Empowering children to combat sexual abuse
As one of two staff members who works to implement a sexual abuse prevention policy for our church, I have an enormous and difficult task. We have a good policy. We train, screen and keep in regular contact with teachers. One additional way to protect children is by empowering them and their families.
A few weeks ago I purchased several books available for parents to check out. These are books that help children to learn boundaries, appreciate the sacredness and goodness of their bodies, and open up a safe space for dialogue with caregivers. My hope is that these books will be an additional defense as we protect children against sexual abuse.
We’ve owned this book for a long time and it’s what we use to begin laying a foundation for later conversations. It’s a great book for all ages, but particularly accessible for toddlers and preschoolers.
There is nothing explicitly stated about sexual abuse in this book. It is a helpful guide for beginning a conversation about appropriate and wanted touch, and “bathing suit areas.”
Moore-Mallinos is a social worker for children and her book covers a wide range of “secrets,” including bullying. Do You Have A Secret is less explicit about sexual abuse than some others, using the language of “if someone touched you in a way that made you feel uncomfortable and yucky inside.” This made me think that this is a good book for younger children. It’s interactive and provides a lot of material for conversation. The primary lesson is distinguishing between good secrets and bad secrets.
Kimberly is the mother of Zack and they co-wrote this book after Zack had an experience of being inappropriately touched at a sleepover. While Kimberly had talked with her son about boundaries she realized in retrospect that conversation had not been forthright and specific enough. So she wrote this book. It is great for mid- to older elementary ages. It’s much wordier and complex and incredibly helpful for children ready to think in more nuanced ways. She uses the language of red and green flags as aids for making distinctions, and this can be a helpful tool for caregivers. She cover bribes vs. rewards, caregiver/doctor care vs. stranger touching, keeping a good secret vs. keeping a bad secret.
I found this book very helpful because it’s written as a narrative. It’s accessible and interesting to read. There is also helpful guidance for parents in terms of how to read the book. It’s probably not one you want children to pick up on their own. It needs to be processed and discussed with trusted caregivers. The story is to the point and explicitly names the experience of a child being touched in the privates by an adult. I also loved that this book helped equip me. I could see the author pointing me towards warning signs of abuse and how to respond if I started to see those signs in one of my children.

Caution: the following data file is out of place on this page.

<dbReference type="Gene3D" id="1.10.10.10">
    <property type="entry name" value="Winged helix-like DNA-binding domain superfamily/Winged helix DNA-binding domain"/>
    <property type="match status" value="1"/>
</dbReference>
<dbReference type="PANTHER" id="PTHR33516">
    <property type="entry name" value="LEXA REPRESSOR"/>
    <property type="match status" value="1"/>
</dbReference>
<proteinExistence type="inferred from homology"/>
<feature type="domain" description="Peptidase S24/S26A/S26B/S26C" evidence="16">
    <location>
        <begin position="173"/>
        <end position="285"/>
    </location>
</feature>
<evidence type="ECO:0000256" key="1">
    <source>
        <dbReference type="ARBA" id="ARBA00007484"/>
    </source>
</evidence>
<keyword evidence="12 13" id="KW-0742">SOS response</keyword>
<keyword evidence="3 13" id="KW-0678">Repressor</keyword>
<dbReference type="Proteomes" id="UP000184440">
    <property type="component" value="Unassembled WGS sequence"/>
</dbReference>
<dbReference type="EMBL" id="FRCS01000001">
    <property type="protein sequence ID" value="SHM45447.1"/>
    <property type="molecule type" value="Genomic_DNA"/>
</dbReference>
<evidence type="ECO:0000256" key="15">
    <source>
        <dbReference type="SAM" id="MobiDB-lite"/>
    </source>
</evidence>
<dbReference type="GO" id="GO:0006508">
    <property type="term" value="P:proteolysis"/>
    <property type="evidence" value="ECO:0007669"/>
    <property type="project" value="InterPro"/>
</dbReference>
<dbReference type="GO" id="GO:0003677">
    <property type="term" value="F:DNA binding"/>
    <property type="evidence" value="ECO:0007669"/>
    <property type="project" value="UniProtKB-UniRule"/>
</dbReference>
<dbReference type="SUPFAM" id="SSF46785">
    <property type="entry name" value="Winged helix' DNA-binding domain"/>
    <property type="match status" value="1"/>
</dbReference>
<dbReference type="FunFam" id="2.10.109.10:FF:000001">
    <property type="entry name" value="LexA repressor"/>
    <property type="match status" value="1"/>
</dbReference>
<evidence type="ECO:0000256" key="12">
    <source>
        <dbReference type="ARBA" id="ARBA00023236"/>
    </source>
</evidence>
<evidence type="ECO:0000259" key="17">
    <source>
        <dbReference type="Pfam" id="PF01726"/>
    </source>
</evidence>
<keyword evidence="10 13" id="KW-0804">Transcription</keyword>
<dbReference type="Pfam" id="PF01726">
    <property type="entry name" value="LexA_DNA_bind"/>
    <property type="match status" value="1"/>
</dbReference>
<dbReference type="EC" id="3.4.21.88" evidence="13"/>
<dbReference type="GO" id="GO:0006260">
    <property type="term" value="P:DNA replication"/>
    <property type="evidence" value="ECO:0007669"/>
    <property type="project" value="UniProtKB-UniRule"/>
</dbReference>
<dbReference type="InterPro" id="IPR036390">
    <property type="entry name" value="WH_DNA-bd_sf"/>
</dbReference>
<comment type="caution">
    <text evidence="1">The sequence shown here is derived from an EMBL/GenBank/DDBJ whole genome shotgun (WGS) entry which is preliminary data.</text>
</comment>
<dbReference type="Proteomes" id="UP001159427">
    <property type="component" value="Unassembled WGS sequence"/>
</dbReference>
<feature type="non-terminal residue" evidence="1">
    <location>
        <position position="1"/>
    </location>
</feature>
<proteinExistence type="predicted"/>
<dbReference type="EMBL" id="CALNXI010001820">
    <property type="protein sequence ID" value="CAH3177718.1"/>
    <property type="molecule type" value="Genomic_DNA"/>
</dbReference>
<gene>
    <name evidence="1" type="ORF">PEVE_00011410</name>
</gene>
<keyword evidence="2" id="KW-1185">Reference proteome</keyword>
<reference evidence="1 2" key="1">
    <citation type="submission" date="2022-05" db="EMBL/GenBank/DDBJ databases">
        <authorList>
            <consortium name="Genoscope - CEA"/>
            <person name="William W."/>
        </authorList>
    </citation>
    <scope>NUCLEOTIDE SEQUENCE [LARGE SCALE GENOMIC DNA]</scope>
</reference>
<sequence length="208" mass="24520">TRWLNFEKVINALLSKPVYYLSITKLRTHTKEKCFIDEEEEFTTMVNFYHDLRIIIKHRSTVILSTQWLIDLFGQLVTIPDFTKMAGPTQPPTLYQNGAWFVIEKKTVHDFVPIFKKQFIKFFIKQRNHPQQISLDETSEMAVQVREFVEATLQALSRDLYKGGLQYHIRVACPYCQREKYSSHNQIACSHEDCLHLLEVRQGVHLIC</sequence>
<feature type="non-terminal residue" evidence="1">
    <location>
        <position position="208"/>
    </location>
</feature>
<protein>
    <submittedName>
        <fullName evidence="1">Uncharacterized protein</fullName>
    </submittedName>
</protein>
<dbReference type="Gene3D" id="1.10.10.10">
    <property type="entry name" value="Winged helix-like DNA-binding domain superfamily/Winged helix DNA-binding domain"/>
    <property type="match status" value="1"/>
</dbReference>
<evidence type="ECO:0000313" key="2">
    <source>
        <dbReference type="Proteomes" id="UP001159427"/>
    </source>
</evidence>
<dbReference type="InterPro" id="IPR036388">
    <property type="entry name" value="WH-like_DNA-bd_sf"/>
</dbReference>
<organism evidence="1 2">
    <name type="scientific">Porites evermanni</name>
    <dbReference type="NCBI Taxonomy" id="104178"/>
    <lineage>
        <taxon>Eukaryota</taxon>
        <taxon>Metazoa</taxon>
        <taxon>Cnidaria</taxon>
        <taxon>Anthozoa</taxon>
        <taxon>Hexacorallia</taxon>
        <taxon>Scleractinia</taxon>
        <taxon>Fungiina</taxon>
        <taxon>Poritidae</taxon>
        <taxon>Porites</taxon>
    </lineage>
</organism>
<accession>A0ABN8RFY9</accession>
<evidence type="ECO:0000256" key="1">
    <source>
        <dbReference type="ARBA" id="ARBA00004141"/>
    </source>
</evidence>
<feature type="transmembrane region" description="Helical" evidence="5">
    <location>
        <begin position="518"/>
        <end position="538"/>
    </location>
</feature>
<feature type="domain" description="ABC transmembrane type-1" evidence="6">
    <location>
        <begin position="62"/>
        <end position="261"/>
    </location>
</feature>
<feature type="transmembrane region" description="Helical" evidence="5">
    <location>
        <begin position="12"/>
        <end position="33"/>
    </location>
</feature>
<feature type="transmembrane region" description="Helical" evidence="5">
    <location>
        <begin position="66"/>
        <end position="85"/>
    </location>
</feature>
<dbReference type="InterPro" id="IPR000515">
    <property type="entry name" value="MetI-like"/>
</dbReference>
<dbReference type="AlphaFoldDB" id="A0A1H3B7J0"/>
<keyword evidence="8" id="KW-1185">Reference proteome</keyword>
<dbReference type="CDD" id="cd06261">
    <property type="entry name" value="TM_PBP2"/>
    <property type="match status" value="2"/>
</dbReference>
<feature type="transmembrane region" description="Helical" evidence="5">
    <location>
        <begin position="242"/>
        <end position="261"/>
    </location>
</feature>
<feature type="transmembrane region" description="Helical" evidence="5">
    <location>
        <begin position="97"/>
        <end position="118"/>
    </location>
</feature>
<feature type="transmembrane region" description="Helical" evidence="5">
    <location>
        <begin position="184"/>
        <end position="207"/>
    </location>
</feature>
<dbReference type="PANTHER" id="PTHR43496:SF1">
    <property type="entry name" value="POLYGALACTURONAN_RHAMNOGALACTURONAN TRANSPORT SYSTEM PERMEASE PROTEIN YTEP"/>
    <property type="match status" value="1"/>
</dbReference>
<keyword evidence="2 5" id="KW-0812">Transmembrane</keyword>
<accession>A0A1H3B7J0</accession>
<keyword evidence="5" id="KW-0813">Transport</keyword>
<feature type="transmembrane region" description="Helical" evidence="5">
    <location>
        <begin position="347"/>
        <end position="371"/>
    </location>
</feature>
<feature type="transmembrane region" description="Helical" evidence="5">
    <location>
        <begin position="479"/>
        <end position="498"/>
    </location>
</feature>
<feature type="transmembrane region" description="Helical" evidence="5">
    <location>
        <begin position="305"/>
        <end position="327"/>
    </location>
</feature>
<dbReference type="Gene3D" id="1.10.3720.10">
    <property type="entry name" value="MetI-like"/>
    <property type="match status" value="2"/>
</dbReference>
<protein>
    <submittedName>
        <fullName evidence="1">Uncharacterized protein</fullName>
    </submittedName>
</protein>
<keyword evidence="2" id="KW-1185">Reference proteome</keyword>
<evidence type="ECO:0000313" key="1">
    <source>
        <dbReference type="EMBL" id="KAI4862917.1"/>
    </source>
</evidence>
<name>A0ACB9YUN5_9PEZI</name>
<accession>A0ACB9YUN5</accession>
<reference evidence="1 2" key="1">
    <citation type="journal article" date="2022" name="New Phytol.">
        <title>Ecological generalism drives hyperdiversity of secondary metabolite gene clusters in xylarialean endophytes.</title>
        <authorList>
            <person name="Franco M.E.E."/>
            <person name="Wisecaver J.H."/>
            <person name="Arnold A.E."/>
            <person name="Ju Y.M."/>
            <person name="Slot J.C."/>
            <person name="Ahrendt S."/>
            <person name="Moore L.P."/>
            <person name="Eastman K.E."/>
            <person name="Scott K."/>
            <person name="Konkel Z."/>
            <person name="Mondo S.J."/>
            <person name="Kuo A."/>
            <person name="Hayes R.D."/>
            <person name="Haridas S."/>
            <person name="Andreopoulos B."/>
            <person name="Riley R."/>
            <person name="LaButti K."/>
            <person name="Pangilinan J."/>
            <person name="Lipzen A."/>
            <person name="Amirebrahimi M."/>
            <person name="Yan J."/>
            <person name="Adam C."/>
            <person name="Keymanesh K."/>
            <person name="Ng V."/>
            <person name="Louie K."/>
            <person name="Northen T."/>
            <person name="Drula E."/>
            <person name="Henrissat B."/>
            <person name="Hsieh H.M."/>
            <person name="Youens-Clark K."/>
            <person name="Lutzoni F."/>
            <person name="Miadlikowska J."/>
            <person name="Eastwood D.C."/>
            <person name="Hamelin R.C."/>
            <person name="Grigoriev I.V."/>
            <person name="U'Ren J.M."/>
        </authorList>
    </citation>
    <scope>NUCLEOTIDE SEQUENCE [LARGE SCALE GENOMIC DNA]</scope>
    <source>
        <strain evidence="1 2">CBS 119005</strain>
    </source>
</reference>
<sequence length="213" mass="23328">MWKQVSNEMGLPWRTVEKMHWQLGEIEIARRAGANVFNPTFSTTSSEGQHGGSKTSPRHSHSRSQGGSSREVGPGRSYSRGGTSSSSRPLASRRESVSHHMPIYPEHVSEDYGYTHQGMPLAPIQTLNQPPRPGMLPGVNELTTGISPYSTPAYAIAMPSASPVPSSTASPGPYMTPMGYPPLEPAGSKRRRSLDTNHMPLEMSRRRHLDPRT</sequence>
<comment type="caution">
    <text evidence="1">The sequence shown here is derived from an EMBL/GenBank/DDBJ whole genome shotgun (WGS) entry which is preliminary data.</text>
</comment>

It can be scary and hard to think about sexual abuse. We like to think that there is no way this could happen to us. As a pastor to children I want to partner with caregivers to ensure that we are each doing all we can to create a safe environment for our children’s faith to flourish.
Caregivers can also look at the following sites for additional ways to protect children:
Melissa Florer-Bixler is a licensed minister in Mennonite Church USA’s Virginia Mennonite Conference and a member of Chapel Hill (N.C.) Mennonite Fellowship. She is the minister of children at Duke Memorial United Methodist Church in Durham, N.C., and holds a master’s degree in religion from Duke University and an M. Div. from Princeton Theological Seminary. She blogs on a theology of childhood and other things at breakingnewbread.wordpress.com where this series on talking to your children about race can be found.
Mennonite World Review invites readers’ comments on articles. To promote constructive dialogue, editors select the comments that appear, just as we do with letters to the editor in print. These decisions are final. Writers must sign their first and last names; anonymous comments are not accepted. Comments do not appear until approved and are posted during business hours. Comments may be reproduced in print, and may be edited if selected for print.